Today, fiberglass is put to many industrial uses thanks to its insulative and other unique physical properties.  The processes used to make glass fibers not only resulted in that innovation, but also were highly instrumental in the development of modern synthetic fiber manufacturing in general.

The term “textile,” of course, broadly refers to woven materials.  But humans have also made great use of naturally occurring sheet-like materials to cover themselves and their surroundings.  While the most obvious of these is the wide-ranging category of animal skins, another, lesser-known category comprises the many varieties of tree bark.


Bark fabrics

The Ciba Review focuses a number of its issues on this category of material.  Along with clothing made of leaves or strips of leaves (usually aprons and the like), bark fabrics originated among the native peoples in areas where the warmth of animal skins was not needed, but protection from rain sometimes was.  This includes the islands of the South Pacific and North America’s Northwest region, as well as parts of Africa and Central and South America.

2015-33-24-women of Bada, p1172

Captioned by the Review, “Women of Bada (Central Celebes),” this image shows the bark fabrics of the Indonesian island of Sulawesi, composed “for the most part of fuja.” From Ciba Review, #33, 1940. ATHM Accn #2015.33.24


In general, it was not actually bark but bast—bark’s inner layer, thinner and more flexible—that was used (although bark itself was sometimes used for protective wear and war clothing).  Not all trees had an internal structure with a suitable bast: mulberry, ficus, lime, birch, cedar, and sycamore trees were among those that did.  In Hawaii, several of these varieties were cultivated in large numbers especially for use in clothing.  The production of these fabrics was slow and labor-intensive.  First, the bast was soaked in water.  Then it was scraped and pounded until it was very thin and flexible.  Finally, it was decorated.  Various techniques were used, including dyeing, painting, and printing, often resulting in very elaborate patterns.

“A Samoan woman rubbing dye onto a piece of bark cloth held taut over a wooden matrix.”  From Ciba Review, #33, 1940.  ATHM Accn #2015.33.24

A Samoan woman rubbing dye onto a piece of bark cloth held taut over a wooden matrix. From Ciba Review, #33, 1940. ATHM Accn #2015.33.24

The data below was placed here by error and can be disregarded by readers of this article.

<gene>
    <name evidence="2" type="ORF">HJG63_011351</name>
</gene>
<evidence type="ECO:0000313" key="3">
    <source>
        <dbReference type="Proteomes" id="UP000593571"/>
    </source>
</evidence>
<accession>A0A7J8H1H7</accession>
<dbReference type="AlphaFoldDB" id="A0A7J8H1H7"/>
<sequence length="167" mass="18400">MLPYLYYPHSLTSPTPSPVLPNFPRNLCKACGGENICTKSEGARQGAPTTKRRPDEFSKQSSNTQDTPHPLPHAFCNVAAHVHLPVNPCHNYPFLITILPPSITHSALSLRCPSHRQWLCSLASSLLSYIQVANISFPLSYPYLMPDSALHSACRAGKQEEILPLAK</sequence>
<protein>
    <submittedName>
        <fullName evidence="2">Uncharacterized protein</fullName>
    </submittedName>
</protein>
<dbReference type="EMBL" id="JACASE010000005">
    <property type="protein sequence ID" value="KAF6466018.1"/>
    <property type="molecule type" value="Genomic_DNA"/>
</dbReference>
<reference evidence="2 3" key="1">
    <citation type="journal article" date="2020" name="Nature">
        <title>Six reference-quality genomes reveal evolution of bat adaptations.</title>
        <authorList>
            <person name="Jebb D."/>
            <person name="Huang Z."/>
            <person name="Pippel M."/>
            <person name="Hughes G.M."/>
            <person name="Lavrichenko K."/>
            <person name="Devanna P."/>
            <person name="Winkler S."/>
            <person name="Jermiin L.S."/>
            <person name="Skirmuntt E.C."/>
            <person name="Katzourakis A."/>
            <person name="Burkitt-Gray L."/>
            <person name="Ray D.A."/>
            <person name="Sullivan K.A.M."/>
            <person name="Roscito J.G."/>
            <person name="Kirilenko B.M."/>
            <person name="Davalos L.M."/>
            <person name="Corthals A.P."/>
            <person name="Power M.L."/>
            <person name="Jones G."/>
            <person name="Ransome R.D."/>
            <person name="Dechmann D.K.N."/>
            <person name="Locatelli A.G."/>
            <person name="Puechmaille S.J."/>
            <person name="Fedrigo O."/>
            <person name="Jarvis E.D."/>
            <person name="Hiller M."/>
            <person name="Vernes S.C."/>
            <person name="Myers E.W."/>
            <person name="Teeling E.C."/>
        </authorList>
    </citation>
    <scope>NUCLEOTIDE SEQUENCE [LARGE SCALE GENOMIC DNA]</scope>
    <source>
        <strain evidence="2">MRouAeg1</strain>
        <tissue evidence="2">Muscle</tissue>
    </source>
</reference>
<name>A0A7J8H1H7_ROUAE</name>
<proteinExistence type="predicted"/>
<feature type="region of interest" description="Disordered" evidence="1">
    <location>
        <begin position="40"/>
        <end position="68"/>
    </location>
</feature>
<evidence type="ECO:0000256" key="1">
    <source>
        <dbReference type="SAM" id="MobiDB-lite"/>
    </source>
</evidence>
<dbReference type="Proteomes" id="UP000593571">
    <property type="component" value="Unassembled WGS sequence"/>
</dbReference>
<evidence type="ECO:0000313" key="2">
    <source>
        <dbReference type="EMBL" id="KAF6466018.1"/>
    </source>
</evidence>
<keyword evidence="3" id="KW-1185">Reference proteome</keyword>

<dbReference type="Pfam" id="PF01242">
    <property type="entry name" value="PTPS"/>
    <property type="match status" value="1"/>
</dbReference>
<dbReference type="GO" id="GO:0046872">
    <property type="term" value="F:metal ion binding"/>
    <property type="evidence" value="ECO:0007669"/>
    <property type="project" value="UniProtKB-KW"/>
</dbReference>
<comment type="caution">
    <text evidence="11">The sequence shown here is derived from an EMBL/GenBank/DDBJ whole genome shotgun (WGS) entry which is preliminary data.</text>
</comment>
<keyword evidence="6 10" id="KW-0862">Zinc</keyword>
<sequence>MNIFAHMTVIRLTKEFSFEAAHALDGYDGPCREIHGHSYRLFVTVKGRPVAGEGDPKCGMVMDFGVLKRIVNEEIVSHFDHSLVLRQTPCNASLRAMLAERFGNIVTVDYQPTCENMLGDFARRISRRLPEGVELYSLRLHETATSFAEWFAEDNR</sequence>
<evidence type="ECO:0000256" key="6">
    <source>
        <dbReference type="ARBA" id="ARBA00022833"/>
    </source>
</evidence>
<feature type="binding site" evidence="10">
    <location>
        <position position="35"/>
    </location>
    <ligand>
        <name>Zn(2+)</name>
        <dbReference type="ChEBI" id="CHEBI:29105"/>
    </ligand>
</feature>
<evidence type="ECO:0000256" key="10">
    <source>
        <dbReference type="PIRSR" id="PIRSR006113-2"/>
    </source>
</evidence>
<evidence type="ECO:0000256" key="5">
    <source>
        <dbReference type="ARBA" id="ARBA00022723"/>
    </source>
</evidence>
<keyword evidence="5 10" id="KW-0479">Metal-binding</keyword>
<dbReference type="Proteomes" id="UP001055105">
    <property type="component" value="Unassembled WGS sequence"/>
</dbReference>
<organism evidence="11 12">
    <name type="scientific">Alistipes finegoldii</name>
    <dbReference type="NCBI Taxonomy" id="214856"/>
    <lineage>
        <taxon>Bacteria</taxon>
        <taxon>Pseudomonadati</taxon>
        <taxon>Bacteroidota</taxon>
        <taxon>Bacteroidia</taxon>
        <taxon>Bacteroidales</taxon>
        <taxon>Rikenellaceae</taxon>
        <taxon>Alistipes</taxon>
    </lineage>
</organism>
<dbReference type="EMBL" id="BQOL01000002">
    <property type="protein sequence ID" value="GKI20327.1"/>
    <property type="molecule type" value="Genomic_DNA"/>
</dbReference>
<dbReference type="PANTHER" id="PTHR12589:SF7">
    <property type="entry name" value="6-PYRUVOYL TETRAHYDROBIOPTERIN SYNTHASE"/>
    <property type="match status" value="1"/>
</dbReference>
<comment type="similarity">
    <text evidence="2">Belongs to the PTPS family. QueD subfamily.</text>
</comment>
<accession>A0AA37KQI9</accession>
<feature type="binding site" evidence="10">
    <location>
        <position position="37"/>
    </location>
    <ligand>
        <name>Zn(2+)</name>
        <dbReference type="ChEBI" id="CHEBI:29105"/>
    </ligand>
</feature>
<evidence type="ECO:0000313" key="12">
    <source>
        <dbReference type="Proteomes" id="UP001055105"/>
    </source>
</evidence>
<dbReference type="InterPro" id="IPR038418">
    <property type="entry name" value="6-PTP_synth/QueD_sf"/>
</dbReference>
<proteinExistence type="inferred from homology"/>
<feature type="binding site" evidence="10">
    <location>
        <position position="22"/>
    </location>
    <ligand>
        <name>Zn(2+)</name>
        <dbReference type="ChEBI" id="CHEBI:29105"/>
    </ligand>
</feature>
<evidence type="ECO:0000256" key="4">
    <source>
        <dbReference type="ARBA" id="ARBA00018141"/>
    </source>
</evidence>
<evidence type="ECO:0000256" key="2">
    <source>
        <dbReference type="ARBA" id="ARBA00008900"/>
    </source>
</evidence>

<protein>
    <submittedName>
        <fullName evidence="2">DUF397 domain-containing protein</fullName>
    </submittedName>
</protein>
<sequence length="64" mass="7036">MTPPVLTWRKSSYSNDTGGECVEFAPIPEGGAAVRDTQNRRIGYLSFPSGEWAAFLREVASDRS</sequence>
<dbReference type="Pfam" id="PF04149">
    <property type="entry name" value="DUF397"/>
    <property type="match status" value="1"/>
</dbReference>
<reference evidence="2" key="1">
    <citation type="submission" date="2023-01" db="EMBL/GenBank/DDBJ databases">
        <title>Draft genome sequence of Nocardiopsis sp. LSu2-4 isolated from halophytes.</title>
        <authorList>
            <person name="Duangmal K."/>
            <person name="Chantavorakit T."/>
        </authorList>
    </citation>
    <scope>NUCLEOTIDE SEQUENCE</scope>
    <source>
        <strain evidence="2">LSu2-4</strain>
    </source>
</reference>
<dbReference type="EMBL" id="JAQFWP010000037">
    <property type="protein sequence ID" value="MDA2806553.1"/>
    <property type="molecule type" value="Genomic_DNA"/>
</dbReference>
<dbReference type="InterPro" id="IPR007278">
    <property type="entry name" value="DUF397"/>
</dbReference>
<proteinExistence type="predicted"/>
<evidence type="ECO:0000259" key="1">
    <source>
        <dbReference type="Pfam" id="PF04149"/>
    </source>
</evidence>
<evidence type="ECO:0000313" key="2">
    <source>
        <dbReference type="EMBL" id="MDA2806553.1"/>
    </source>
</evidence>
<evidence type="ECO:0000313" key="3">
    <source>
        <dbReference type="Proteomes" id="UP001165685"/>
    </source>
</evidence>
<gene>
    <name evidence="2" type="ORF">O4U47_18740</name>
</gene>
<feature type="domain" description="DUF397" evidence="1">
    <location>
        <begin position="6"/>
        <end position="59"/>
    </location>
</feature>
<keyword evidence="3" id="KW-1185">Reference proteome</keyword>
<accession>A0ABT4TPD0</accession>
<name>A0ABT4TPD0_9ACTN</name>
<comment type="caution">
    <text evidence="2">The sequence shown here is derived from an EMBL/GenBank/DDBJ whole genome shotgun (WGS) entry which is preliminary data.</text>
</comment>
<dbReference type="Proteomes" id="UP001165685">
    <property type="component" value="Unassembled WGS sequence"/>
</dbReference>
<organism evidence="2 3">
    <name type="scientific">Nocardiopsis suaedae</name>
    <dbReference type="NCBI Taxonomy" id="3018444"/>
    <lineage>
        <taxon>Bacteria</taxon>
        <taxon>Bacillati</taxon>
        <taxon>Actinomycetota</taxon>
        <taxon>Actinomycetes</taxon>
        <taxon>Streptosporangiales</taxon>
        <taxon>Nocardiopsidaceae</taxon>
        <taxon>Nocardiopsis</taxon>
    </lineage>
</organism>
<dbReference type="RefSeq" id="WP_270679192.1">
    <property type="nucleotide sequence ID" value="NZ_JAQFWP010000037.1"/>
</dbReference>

“Swatches of bark cloth from the South Pacific islands.”  From Ciba Review, #33, 1940. ATHM Accn #2015.33.24

Swatches of bark cloth from the South Pacific islands. From Ciba Review, #33, 1940. ATHM Accn #2015.33.24

We hope you’ve enjoyed this small selection of points of interest within the Ciba Review.  Though we’ll soon turn our attention back to other items in ATHM’s collection, the core message of this blog series bears re-emphasizing: simply put, the usefulness of this journal to textile researchers can’t be overstated.  With its broad coverage of subjects, eras, and regions of textile production—from ancient tanning methods through 20th-century technological advances—the Review offers thorough and consolidated expertise to those lucky enough to thumb through its pages.

Ciba Review, Part 2: The Colorful History of Natural Dyes

By Alyssa Shirley Morein, ATHM Volunteer and Writer at Final Word Consulting

Our last blog post took a brief introductory look at the textile dye chemical manufacturer, Company for Chemical Industry Basel (CIBA), and its journal, held in ATHM’s library, the Ciba Review. To offer only one post about such an information-rich resource as the Review would scarcely be doing it justice, and yet the same might be said of exploring only a small sample of its contents. Choosing to err on the side of the latter, here we offer a second installment, surveying a topic that is, unsurprisingly, covered in quite a few issues of the Review: dyes.

In 1859, when CIBA was first established, the millennia-long age of natural dyes was coming to a relatively abrupt close. Scientists at the dawn of the industrial era had begun to discover chemical alternatives to natural dyes that were just as vivid and long lasting, but much cheaper to produce. CIBA itself was founded for the production of fuchsine, a synthetic silk dye. As its name hints, fuchsine produced a fuchsia, or strong purplish red, hue; its name was chosen for the natural source it emulates, the flowers of the plant genus Fuchsia.